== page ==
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Female (1933 film)

From Wikipedia, the free encyclopedia

Female
Female VHS cover.jpg
VHS cover
Directed byMichael Curtiz
William Dieterle (uncredited)
William A. Wellman
(uncredited, 17 scenes)
Written byGene Markey
Kathryn Scola
Based onFemale
1933 novel
by Donald Henderson Clarke
Produced byRobert Presnell Sr.
StarringRuth Chatterton
George Brent
CinematographySidney Hickox
Edited byJack Killifer
Music bySammy Fain (uncredited)
Distributed byWarner Bros.
Release date
November 11, 1933
Running time
60 minutes
CountryUnited States
LanguageEnglish

Female is a 1933 Warner Bros. pre-Code film directed by Michael Curtiz and starring Ruth Chatterton and George Brent. It is based on the novel of the same name by Donald Henderson Clarke.

Plot

Alison Drake (Ruth Chatterton) is the wealthy owner and hard-driving, no-nonsense head of a large automobile company, inherited from her father. Her work has caused her to lose her youthful romanticism, and she has casual affairs with men, including her own employees.

Alison hosts a party at her mansion, but becomes fed up with the men out to either sell her things or marry her for her money. She dresses down and goes to an amusement park, where she picks up a man at a shooting gallery. They have fun together, but he refuses her offer to go home with her.

The next day, they meet again at her factory. To their mutual astonishment, he turns out to be Jim Thorne (George Brent), a gifted engineer she has ordered her underlings to hire away from her competition. Saying that she has no time now, Alison has him come to her mansion that night, supposedly to discuss his plans for the company in detail. She attempts to seduce him, but he rejects her as anything other than his employer.

Annoyed, she turns to her assistant, Pettigew (Ferdinand Gottschalk), for advice. He tells her that men want women who are softer and less independent, so she adjusts her tactics. She tricks Jim into a picnic and wears him down. In the end, he succumbs to her charms.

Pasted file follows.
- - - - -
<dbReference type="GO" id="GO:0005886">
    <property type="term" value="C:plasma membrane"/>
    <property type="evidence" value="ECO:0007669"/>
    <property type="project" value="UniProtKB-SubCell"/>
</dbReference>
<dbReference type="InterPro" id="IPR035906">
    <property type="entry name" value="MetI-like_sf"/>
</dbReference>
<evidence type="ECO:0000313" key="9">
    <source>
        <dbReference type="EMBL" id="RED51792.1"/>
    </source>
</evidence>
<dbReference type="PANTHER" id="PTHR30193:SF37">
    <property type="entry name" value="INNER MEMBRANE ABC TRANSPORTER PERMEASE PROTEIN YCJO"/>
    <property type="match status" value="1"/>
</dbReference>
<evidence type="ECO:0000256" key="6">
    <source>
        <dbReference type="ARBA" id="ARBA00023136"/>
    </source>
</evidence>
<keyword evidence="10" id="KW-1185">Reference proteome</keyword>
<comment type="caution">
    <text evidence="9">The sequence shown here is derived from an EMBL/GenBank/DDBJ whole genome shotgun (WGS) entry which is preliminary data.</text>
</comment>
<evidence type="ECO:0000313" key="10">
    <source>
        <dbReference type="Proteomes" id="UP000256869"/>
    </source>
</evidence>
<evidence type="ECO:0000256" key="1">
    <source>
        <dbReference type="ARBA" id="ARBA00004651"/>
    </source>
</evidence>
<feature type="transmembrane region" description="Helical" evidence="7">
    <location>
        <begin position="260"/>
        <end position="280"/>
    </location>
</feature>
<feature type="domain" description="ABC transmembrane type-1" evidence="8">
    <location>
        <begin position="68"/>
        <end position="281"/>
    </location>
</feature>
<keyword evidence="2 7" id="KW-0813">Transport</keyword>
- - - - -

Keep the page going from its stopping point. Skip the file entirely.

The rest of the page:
The next day, he shows up at her office with a marriage license, but she informs him that she likes their relationship just the way it is. Outraged, he quits.

Alison has another problem on her hands. Her company needs more financing to survive, but another firm is intent on taking advantage of the situation to take over and has gotten the local banks to turn her down. She sets up an appointment to meet with bankers in New York City, but then breaks down when she realizes that she cannot live without Jim.

She has the police track down which way he went and drives off after him. She eventually finds him (at another shooting gallery) and tells him that she is willing to get married. Then, he realizes that they can fly to New York in time to save her company. Even so, she tells him that he will run the firm, while she has nine children.

Cast

Ruth Chatterton in the trailer for Female
Ruth Chatterton in the trailer for Female

Production

Three directors worked on this film. William Dieterle began it, and William Wellman took over to complete it when Dieterle became ill. When Warner's production head, Jack L. Warner, decided he did not like an actor in the film, Wellman was not available because he had starting shooting College Coach, so Michael Curtiz was brought in to re-shoot with Johnny Mack Brown as the replacement. Curtiz ended up with the sole screen credit.[1][2][3]

The film, which cost between $260,000 and $286,000 to make, and brought in $451,000 worldwide, was made at Warners' Burbank studios, with exterior shots of Chatterton's house filmed at Frank Lloyd Wright's Ennis House in the Hollywood Hills.[2][4]

Reception

Mordaunt Hall wrote that "although it possesses its reprehensible moments, it has the saving grace of having been produced with a sense of humor."[5] He also approved of the performances of Chatterton, Brent and Gottschalk.[5]

See also

Notes

  1. ^ IMDB Female
  2. ^ a b TCM Notes for Female
  3. ^ Brian Cady "Female" (TCM article)
  4. ^ IMDB Business Data
  5. ^ a b Mordaunt Hall (November 4, 1933). "Ruth Chatterton as a Business Woman Who Delights in Emulating Catherine the Great". The New York Times.

External links

This page was last edited on 15 February 2021, at 00:12
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